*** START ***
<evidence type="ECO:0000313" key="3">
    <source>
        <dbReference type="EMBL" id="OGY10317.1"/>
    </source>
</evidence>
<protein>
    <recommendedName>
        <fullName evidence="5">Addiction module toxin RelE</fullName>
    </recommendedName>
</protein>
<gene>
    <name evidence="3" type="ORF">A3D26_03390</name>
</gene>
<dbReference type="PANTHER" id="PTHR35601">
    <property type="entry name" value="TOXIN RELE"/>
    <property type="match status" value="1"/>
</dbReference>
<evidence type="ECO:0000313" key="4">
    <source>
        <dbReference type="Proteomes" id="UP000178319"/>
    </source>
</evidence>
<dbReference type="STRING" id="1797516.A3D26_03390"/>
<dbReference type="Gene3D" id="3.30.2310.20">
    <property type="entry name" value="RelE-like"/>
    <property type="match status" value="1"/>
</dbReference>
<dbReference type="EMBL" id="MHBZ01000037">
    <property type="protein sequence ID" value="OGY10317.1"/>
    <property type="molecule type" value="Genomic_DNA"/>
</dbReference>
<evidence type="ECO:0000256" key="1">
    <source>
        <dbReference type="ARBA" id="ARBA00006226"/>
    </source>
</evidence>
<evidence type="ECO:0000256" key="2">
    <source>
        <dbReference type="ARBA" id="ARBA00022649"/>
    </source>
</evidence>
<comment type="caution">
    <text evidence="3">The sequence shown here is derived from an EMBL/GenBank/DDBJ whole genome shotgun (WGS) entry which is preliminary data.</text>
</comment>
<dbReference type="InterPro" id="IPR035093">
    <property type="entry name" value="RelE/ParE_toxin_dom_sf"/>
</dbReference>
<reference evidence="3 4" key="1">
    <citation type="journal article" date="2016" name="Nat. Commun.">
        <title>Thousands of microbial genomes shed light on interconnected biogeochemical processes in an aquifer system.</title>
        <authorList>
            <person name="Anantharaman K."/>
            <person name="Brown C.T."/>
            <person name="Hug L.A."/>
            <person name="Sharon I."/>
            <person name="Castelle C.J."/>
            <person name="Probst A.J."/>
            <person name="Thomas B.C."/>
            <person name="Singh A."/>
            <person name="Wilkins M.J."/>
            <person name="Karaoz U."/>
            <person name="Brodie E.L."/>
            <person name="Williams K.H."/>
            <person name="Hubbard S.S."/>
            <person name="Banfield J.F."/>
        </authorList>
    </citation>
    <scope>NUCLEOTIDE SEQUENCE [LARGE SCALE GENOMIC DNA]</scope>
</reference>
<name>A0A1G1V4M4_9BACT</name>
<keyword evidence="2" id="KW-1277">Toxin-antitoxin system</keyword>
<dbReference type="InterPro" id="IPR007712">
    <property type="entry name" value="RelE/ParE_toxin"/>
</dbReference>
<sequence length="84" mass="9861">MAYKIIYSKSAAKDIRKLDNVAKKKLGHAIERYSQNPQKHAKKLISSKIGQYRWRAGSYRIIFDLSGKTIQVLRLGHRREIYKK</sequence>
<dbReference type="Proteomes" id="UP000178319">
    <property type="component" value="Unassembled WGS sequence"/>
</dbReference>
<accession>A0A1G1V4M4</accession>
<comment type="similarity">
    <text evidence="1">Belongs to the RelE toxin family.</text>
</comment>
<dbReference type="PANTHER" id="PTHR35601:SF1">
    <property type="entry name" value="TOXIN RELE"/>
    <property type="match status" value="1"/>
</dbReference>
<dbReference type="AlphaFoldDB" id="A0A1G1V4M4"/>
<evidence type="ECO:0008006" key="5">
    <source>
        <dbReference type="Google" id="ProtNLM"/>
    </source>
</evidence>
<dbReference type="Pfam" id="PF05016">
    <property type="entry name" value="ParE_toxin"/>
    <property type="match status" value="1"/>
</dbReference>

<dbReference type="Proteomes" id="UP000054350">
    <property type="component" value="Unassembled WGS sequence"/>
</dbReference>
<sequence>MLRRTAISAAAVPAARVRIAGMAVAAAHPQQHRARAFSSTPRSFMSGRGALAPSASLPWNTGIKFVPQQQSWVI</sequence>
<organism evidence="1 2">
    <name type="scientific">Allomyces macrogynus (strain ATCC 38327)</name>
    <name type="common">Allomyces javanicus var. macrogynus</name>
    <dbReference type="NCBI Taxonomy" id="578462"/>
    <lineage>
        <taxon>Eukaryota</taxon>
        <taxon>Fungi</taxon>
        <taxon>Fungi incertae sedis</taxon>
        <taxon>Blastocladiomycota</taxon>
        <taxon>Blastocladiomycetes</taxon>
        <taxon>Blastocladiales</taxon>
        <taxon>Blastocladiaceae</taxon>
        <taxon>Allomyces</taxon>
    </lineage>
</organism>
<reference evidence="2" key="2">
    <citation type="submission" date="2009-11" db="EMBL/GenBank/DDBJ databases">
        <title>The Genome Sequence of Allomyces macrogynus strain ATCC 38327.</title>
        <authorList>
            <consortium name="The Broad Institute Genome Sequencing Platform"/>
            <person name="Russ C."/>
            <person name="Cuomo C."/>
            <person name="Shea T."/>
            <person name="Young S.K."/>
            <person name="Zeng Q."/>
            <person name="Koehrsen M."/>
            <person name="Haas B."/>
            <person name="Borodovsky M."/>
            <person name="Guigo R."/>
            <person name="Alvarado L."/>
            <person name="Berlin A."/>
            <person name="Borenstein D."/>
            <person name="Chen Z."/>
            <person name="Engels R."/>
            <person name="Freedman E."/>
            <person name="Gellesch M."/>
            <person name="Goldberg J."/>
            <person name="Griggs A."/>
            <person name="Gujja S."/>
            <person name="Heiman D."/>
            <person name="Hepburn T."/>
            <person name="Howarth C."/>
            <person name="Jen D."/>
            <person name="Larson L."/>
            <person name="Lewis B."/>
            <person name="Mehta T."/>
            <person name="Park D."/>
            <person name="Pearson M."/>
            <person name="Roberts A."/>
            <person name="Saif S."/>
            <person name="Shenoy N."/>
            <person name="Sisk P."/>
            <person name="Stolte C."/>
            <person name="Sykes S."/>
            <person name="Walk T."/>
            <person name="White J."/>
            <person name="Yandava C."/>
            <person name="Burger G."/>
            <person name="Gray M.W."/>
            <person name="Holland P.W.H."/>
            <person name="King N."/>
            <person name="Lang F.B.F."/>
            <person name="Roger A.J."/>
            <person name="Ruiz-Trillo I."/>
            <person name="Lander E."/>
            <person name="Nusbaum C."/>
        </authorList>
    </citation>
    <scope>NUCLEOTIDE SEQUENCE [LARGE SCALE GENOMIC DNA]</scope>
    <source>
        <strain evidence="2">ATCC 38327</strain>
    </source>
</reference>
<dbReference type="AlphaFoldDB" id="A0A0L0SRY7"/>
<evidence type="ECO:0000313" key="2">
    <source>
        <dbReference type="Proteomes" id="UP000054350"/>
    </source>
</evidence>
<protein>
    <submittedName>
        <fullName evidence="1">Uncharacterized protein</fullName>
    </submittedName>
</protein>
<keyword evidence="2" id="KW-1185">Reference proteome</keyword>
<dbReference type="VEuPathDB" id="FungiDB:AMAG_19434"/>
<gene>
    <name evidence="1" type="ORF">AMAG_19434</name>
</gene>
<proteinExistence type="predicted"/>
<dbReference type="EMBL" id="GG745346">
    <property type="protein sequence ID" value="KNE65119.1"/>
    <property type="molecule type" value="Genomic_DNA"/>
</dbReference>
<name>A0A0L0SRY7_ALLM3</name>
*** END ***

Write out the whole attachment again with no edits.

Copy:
<evidence type="ECO:0000313" key="3">
    <source>
        <dbReference type="EMBL" id="OGY10317.1"/>
    </source>
</evidence>
<protein>
    <recommendedName>
        <fullName evidence="5">Addiction module toxin RelE</fullName>
    </recommendedName>
</protein>
<gene>
    <name evidence="3" type="ORF">A3D26_03390</name>
</gene>
<dbReference type="PANTHER" id="PTHR35601">
    <property type="entry name" value="TOXIN RELE"/>
    <property type="match status" value="1"/>
</dbReference>
<evidence type="ECO:0000313" key="4">
    <source>
        <dbReference type="Proteomes" id="UP000178319"/>
    </source>
</evidence>
<dbReference type="STRING" id="1797516.A3D26_03390"/>
<dbReference type="Gene3D" id="3.30.2310.20">
    <property type="entry name" value="RelE-like"/>
    <property type="match status" value="1"/>
</dbReference>
<dbReference type="EMBL" id="MHBZ01000037">
    <property type="protein sequence ID" value="OGY10317.1"/>
    <property type="molecule type" value="Genomic_DNA"/>
</dbReference>
<evidence type="ECO:0000256" key="1">
    <source>
        <dbReference type="ARBA" id="ARBA00006226"/>
    </source>
</evidence>
<evidence type="ECO:0000256" key="2">
    <source>
        <dbReference type="ARBA" id="ARBA00022649"/>
    </source>
</evidence>
<comment type="caution">
    <text evidence="3">The sequence shown here is derived from an EMBL/GenBank/DDBJ whole genome shotgun (WGS) entry which is preliminary data.</text>
</comment>
<dbReference type="InterPro" id="IPR035093">
    <property type="entry name" value="RelE/ParE_toxin_dom_sf"/>
</dbReference>
<reference evidence="3 4" key="1">
    <citation type="journal article" date="2016" name="Nat. Commun.">
        <title>Thousands of microbial genomes shed light on interconnected biogeochemical processes in an aquifer system.</title>
        <authorList>
            <person name="Anantharaman K."/>
            <person name="Brown C.T."/>
            <person name="Hug L.A."/>
            <person name="Sharon I."/>
            <person name="Castelle C.J."/>
            <person name="Probst A.J."/>
            <person name="Thomas B.C."/>
            <person name="Singh A."/>
            <person name="Wilkins M.J."/>
            <person name="Karaoz U."/>
            <person name="Brodie E.L."/>
            <person name="Williams K.H."/>
            <person name="Hubbard S.S."/>
            <person name="Banfield J.F."/>
        </authorList>
    </citation>
    <scope>NUCLEOTIDE SEQUENCE [LARGE SCALE GENOMIC DNA]</scope>
</reference>
<name>A0A1G1V4M4_9BACT</name>
<keyword evidence="2" id="KW-1277">Toxin-antitoxin system</keyword>
<dbReference type="InterPro" id="IPR007712">
    <property type="entry name" value="RelE/ParE_toxin"/>
</dbReference>
<sequence length="84" mass="9861">MAYKIIYSKSAAKDIRKLDNVAKKKLGHAIERYSQNPQKHAKKLISSKIGQYRWRAGSYRIIFDLSGKTIQVLRLGHRREIYKK</sequence>
<dbReference type="Proteomes" id="UP000178319">
    <property type="component" value="Unassembled WGS sequence"/>
</dbReference>
<accession>A0A1G1V4M4</accession>
<comment type="similarity">
    <text evidence="1">Belongs to the RelE toxin family.</text>
</comment>
<dbReference type="PANTHER" id="PTHR35601:SF1">
    <property type="entry name" value="TOXIN RELE"/>
    <property type="match status" value="1"/>
</dbReference>
<dbReference type="AlphaFoldDB" id="A0A1G1V4M4"/>
<evidence type="ECO:0008006" key="5">
    <source>
        <dbReference type="Google" id="ProtNLM"/>
    </source>
</evidence>
<dbReference type="Pfam" id="PF05016">
    <property type="entry name" value="ParE_toxin"/>
    <property type="match status" value="1"/>
</dbReference>

<dbReference type="Proteomes" id="UP000054350">
    <property type="component" value="Unassembled WGS sequence"/>
</dbReference>
<sequence>MLRRTAISAAAVPAARVRIAGMAVAAAHPQQHRARAFSSTPRSFMSGRGALAPSASLPWNTGIKFVPQQQSWVI</sequence>
<organism evidence="1 2">
    <name type="scientific">Allomyces macrogynus (strain ATCC 38327)</name>
    <name type="common">Allomyces javanicus var. macrogynus</name>
    <dbReference type="NCBI Taxonomy" id="578462"/>
    <lineage>
        <taxon>Eukaryota</taxon>
        <taxon>Fungi</taxon>
        <taxon>Fungi incertae sedis</taxon>
        <taxon>Blastocladiomycota</taxon>
        <taxon>Blastocladiomycetes</taxon>
        <taxon>Blastocladiales</taxon>
        <taxon>Blastocladiaceae</taxon>
        <taxon>Allomyces</taxon>
    </lineage>
</organism>
<reference evidence="2" key="2">
    <citation type="submission" date="2009-11" db="EMBL/GenBank/DDBJ databases">
        <title>The Genome Sequence of Allomyces macrogynus strain ATCC 38327.</title>
        <authorList>
            <consortium name="The Broad Institute Genome Sequencing Platform"/>
            <person name="Russ C."/>
            <person name="Cuomo C."/>
            <person name="Shea T."/>
            <person name="Young S.K."/>
            <person name="Zeng Q."/>
            <person name="Koehrsen M."/>
            <person name="Haas B."/>
            <person name="Borodovsky M."/>
            <person name="Guigo R."/>
            <person name="Alvarado L."/>
            <person name="Berlin A."/>
            <person name="Borenstein D."/>
            <person name="Chen Z."/>
            <person name="Engels R."/>
            <person name="Freedman E."/>
            <person name="Gellesch M."/>
            <person name="Goldberg J."/>
            <person name="Griggs A."/>
            <person name="Gujja S."/>
            <person name="Heiman D."/>
            <person name="Hepburn T."/>
            <person name="Howarth C."/>
            <person name="Jen D."/>
            <person name="Larson L."/>
            <person name="Lewis B."/>
            <person name="Mehta T."/>
            <person name="Park D."/>
            <person name="Pearson M."/>
            <person name="Roberts A."/>
            <person name="Saif S."/>
            <person name="Shenoy N."/>
            <person name="Sisk P."/>
            <person name="Stolte C."/>
            <person name="Sykes S."/>
            <person name="Walk T."/>
            <person name="White J."/>
            <person name="Yandava C."/>
            <person name="Burger G."/>
            <person name="Gray M.W."/>
            <person name="Holland P.W.H."/>
            <person name="King N."/>
            <person name="Lang F.B.F."/>
            <person name="Roger A.J."/>
            <person name="Ruiz-Trillo I."/>
            <person name="Lander E."/>
            <person name="Nusbaum C."/>
        </authorList>
    </citation>
    <scope>NUCLEOTIDE SEQUENCE [LARGE SCALE GENOMIC DNA]</scope>
    <source>
        <strain evidence="2">ATCC 38327</strain>
    </source>
</reference>
<dbReference type="AlphaFoldDB" id="A0A0L0SRY7"/>
<evidence type="ECO:0000313" key="2">
    <source>
        <dbReference type="Proteomes" id="UP000054350"/>
    </source>
</evidence>
<protein>
    <submittedName>
        <fullName evidence="1">Uncharacterized protein</fullName>
    </submittedName>
</protein>
<keyword evidence="2" id="KW-1185">Reference proteome</keyword>
<dbReference type="VEuPathDB" id="FungiDB:AMAG_19434"/>
<gene>
    <name evidence="1" type="ORF">AMAG_19434</name>
</gene>
<proteinExistence type="predicted"/>
<dbReference type="EMBL" id="GG745346">
    <property type="protein sequence ID" value="KNE65119.1"/>
    <property type="molecule type" value="Genomic_DNA"/>
</dbReference>
<name>A0A0L0SRY7_ALLM3</name>